Before April 1999 Overload was exclusively the journal of the C++ Special Interest Group. Accordingly, the material submitted reflected the interests of that group. A lot of people, including myself felt that this was restricting the development of the journal and that a broader territory would be beneficial to Overload.
Changes take time, but as the year sped past nothing happened; Overload remained healthy but the material remained much the same. Until issue 35. Now some of the problems can be put down to a new production process going awry, but there is a much more serious matter to consider.
The Overload editorial team and contributors have developed a patch of intellectual space and made it theirs (this is a process that Eric S Raymond refers to as "homesteading" in his paper Homesteading the Noosphere http://www.tuxedo.org/~esr/writings /homesteading/). As they receive no financial reward for their efforts the recognition this accords them is important.
Technology drives social change and the increasing ease with which intellectual property such as software and articles can be distributed is making its impact felt. Look at the rise of the "free software" movement started by visionaries such as Richard Stallman (check out http://www.fsf.org/).
The free software movement is an example of a "gift culture" where status is attained by making the most generous gifts. Of course, one focuses ones efforts on what matters to oneself and hopes to benefit from the reciprocal gifts of others. But the status accorded to those that make gifts is the reason that such care is taken in correct attribution.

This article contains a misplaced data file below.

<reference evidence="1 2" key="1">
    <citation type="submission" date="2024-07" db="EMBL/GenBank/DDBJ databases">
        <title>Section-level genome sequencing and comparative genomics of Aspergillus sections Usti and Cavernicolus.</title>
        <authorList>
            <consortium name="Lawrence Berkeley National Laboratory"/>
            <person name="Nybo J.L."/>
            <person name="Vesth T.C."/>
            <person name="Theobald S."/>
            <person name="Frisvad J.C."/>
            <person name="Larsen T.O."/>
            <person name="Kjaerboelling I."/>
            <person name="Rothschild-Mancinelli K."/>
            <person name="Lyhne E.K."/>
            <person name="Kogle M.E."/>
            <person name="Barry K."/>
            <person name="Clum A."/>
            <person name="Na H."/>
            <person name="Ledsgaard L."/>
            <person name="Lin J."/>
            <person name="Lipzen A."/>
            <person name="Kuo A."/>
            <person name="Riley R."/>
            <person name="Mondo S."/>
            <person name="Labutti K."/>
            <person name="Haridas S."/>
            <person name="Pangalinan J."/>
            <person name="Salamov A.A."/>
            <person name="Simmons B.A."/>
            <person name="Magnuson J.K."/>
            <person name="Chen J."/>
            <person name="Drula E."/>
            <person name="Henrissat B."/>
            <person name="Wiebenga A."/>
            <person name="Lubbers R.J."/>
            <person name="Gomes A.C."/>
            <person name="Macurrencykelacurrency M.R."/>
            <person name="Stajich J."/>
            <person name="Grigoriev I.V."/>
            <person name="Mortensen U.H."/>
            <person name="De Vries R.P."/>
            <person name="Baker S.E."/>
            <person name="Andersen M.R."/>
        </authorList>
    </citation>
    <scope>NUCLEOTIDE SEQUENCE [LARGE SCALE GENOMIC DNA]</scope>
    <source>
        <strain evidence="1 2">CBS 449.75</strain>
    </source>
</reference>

ACCU in general and the production of Overload in particular is also a gift culture, I write articles for Overload and I treasure the moments when someone whose opinion I respect makes a favourable reference to one of them. It is the attribution that gives status. With issue 35 the boundaries of the "Overload Homestead" have been challenged. John Merrells appears as editor in the inside front cover, but clearly didn't write the editorial, and did not edit the "Derivatives" section.
Society has a way of viewing anything that promotes self as impolite. And I'm sure John and his team are too polite to complain on their own behalf, but the homestead they have been tending will revert to wilderness if they do not receive the recognition they deserve.
I call on the Journal Editor, the Overload editorial team, the Overload contributors, and all you Overload readers to make your best efforts to preserve a clear identity for Overload and continuity with its past.
The "Campaign for Real Overload" starts here!
Overload Journal #36 - Mar 2000 + Journal Editorial
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